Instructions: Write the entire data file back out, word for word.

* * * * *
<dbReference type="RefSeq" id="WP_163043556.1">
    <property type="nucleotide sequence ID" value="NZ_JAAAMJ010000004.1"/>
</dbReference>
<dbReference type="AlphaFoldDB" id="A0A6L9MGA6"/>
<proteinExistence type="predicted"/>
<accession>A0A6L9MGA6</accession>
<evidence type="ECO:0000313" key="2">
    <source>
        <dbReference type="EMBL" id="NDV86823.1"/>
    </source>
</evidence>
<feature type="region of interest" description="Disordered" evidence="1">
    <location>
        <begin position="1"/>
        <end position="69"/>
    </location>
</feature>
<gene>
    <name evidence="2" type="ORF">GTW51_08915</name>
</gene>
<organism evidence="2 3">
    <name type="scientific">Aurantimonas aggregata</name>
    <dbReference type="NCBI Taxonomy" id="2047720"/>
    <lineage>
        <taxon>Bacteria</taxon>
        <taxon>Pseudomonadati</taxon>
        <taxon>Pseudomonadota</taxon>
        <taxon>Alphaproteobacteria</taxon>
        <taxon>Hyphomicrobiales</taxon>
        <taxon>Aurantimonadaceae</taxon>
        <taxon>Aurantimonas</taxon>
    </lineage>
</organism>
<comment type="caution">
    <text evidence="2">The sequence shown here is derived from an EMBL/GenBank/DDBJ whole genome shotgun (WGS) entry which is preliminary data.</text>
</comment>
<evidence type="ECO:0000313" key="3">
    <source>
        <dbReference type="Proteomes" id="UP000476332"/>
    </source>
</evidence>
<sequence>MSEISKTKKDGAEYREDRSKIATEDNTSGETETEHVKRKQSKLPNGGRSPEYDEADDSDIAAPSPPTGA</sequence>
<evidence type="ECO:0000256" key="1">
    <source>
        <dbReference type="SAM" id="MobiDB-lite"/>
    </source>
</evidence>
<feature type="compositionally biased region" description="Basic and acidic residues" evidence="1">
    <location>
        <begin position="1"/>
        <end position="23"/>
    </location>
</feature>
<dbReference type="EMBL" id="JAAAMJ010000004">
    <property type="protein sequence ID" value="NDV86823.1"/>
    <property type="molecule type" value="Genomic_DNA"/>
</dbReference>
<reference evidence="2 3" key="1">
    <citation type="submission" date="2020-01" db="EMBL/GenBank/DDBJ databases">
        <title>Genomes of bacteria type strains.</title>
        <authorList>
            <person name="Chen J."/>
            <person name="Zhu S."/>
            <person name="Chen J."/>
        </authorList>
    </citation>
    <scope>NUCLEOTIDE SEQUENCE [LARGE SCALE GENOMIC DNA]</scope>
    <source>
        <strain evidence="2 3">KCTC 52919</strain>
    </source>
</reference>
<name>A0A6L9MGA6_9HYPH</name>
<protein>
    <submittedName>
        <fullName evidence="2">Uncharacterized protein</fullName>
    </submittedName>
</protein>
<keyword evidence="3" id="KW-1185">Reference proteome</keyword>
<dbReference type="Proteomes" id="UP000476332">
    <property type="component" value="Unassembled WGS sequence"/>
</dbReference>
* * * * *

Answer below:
<dbReference type="RefSeq" id="WP_163043556.1">
    <property type="nucleotide sequence ID" value="NZ_JAAAMJ010000004.1"/>
</dbReference>
<dbReference type="AlphaFoldDB" id="A0A6L9MGA6"/>
<proteinExistence type="predicted"/>
<accession>A0A6L9MGA6</accession>
<evidence type="ECO:0000313" key="2">
    <source>
        <dbReference type="EMBL" id="NDV86823.1"/>
    </source>
</evidence>
<feature type="region of interest" description="Disordered" evidence="1">
    <location>
        <begin position="1"/>
        <end position="69"/>
    </location>
</feature>
<gene>
    <name evidence="2" type="ORF">GTW51_08915</name>
</gene>
<organism evidence="2 3">
    <name type="scientific">Aurantimonas aggregata</name>
    <dbReference type="NCBI Taxonomy" id="2047720"/>
    <lineage>
        <taxon>Bacteria</taxon>
        <taxon>Pseudomonadati</taxon>
        <taxon>Pseudomonadota</taxon>
        <taxon>Alphaproteobacteria</taxon>
        <taxon>Hyphomicrobiales</taxon>
        <taxon>Aurantimonadaceae</taxon>
        <taxon>Aurantimonas</taxon>
    </lineage>
</organism>
<comment type="caution">
    <text evidence="2">The sequence shown here is derived from an EMBL/GenBank/DDBJ whole genome shotgun (WGS) entry which is preliminary data.</text>
</comment>
<evidence type="ECO:0000313" key="3">
    <source>
        <dbReference type="Proteomes" id="UP000476332"/>
    </source>
</evidence>
<sequence>MSEISKTKKDGAEYREDRSKIATEDNTSGETETEHVKRKQSKLPNGGRSPEYDEADDSDIAAPSPPTGA</sequence>
<evidence type="ECO:0000256" key="1">
    <source>
        <dbReference type="SAM" id="MobiDB-lite"/>
    </source>
</evidence>
<feature type="compositionally biased region" description="Basic and acidic residues" evidence="1">
    <location>
        <begin position="1"/>
        <end position="23"/>
    </location>
</feature>
<dbReference type="EMBL" id="JAAAMJ010000004">
    <property type="protein sequence ID" value="NDV86823.1"/>
    <property type="molecule type" value="Genomic_DNA"/>
</dbReference>
<reference evidence="2 3" key="1">
    <citation type="submission" date="2020-01" db="EMBL/GenBank/DDBJ databases">
        <title>Genomes of bacteria type strains.</title>
        <authorList>
            <person name="Chen J."/>
            <person name="Zhu S."/>
            <person name="Chen J."/>
        </authorList>
    </citation>
    <scope>NUCLEOTIDE SEQUENCE [LARGE SCALE GENOMIC DNA]</scope>
    <source>
        <strain evidence="2 3">KCTC 52919</strain>
    </source>
</reference>
<name>A0A6L9MGA6_9HYPH</name>
<protein>
    <submittedName>
        <fullName evidence="2">Uncharacterized protein</fullName>
    </submittedName>
</protein>
<keyword evidence="3" id="KW-1185">Reference proteome</keyword>
<dbReference type="Proteomes" id="UP000476332">
    <property type="component" value="Unassembled WGS sequence"/>
</dbReference>